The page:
May 10, 2010 / 3:11 PM / 10 years ago

Britons consider emigration to leave woes behind

City worker casts shadows in Leadenhall Market in the financial district of the City of London January 21, 2010. REUTERS/Luke MacGregor

LONDON (Reuters Life!) - Almost three-quarters of Britons have considered emigrating this year, with Australia as the most popular destination, according to a new survey.

The survey carried out by foreign exchange broker Currency UK found that 31 percent of respondents cited the poor state of the British economy as the reason for wanting to leave, while 23 percent blamed the lack of job prospects and 19 percent said they are worried about the outcome of last week’s election.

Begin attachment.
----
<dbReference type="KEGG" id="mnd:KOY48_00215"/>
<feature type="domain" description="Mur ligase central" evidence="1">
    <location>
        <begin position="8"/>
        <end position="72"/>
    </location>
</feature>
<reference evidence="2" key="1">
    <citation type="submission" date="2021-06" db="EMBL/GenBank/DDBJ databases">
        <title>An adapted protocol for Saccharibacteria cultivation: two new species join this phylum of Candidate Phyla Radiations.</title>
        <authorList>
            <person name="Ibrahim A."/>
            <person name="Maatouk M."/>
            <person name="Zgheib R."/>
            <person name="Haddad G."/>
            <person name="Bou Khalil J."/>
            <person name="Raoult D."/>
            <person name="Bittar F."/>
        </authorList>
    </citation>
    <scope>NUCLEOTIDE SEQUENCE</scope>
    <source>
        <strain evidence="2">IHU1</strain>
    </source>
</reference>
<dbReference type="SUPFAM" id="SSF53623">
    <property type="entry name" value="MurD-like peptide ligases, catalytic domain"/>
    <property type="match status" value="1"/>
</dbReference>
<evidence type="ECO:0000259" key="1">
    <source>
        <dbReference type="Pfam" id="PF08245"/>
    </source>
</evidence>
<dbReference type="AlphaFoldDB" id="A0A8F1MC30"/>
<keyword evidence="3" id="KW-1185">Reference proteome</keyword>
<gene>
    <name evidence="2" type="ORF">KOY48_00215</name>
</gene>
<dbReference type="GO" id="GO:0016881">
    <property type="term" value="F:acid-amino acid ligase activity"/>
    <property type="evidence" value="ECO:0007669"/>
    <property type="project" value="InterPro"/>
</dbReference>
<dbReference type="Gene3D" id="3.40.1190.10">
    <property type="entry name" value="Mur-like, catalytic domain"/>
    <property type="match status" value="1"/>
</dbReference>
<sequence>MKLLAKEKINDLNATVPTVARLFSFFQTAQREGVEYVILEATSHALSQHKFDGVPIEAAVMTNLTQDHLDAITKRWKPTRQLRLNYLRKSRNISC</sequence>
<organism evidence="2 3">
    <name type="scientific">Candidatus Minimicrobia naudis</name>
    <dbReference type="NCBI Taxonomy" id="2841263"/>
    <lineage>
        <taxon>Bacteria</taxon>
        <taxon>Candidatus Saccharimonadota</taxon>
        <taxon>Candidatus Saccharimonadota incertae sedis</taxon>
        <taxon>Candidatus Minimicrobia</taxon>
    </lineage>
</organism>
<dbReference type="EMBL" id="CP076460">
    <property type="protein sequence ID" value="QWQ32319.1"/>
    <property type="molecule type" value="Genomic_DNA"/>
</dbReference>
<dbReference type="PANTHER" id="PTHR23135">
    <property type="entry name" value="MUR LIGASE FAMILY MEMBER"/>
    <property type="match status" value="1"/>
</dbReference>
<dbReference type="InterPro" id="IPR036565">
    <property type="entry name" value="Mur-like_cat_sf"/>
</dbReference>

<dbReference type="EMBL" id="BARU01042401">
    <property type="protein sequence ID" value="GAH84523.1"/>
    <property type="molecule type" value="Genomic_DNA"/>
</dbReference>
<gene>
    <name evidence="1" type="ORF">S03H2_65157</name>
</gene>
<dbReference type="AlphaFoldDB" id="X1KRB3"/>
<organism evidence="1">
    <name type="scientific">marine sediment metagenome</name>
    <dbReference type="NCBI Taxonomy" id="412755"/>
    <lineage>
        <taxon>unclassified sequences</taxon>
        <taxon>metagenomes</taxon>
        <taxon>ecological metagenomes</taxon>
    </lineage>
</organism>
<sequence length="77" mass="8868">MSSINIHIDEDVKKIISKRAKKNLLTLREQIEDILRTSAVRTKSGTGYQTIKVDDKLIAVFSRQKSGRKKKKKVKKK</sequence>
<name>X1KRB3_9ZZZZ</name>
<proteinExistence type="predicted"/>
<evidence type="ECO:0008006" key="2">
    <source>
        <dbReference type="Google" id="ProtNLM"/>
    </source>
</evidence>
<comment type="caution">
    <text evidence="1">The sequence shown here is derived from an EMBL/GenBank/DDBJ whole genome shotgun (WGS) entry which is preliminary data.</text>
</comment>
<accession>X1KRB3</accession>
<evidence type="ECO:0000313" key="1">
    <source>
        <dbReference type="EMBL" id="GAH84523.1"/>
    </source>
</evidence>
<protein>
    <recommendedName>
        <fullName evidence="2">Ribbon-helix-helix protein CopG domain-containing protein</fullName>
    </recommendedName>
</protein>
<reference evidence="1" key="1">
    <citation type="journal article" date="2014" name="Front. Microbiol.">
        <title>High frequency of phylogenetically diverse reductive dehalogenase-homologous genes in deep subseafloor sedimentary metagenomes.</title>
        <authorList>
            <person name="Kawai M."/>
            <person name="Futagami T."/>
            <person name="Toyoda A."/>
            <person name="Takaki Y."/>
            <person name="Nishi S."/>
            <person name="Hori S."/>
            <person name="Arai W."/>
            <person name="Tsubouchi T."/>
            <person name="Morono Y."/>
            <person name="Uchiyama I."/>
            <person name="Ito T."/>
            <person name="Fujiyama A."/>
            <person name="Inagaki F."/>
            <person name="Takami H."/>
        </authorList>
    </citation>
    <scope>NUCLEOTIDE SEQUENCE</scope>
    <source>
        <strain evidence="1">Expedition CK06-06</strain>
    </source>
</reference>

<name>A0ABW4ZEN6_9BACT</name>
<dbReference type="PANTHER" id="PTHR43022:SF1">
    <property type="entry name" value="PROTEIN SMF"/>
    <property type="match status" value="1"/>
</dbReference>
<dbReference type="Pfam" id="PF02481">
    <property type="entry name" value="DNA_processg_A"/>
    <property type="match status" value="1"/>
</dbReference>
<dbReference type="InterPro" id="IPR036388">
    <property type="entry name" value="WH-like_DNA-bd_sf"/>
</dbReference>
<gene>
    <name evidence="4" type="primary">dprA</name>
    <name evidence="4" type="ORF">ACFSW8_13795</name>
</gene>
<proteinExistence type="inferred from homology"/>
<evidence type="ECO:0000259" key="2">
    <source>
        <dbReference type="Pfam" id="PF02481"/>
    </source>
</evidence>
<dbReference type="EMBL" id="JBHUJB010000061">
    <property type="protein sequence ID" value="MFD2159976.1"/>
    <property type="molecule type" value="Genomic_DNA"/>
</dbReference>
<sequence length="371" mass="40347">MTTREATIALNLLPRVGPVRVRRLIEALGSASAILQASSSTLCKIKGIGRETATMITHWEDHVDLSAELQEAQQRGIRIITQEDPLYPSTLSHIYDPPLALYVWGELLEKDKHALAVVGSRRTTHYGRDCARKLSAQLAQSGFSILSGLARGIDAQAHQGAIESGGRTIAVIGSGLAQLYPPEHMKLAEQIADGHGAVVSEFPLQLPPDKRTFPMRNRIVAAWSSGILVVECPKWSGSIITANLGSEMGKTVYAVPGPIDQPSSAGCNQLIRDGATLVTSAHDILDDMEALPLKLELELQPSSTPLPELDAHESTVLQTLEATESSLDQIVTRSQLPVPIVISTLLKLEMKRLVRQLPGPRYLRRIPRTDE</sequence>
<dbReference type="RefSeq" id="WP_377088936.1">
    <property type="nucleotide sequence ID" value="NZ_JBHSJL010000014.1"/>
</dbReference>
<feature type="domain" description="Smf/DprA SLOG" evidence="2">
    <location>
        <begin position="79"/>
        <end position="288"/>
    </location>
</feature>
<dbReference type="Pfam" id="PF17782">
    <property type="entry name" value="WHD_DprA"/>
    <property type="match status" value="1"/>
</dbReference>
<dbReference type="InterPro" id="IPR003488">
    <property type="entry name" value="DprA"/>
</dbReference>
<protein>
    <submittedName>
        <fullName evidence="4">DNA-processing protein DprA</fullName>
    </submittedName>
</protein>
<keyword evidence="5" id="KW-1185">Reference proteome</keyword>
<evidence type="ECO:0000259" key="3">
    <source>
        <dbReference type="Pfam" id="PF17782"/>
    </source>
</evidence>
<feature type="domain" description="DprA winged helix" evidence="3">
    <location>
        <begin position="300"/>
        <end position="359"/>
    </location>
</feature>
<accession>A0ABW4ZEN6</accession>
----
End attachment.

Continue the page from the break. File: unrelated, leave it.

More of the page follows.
“Our survey highlights that many Brits are concerned by the prospect of a hung Parliament and that the next four years will be dominated by huge tax rises, cuts in public service and inflation,” Currency UK senior account manager Adrian Jacob said.

The numbers have dramatically risen compared to Currency UK’s last survey on emigration in 2005, when only 25 percent of respondents said they had considered leaving Britain.

About one in 10 of the 1,029 people surveyed said that a change in the pace of life was the main reason they wanted to emigrate.

The survey also found that Canada was the next most popular destination after Australia, followed by the United States, New Zealand, Spain, France and Thailand.

Reporting by Valle Aviles Pinedo, editing by Paul Casciato

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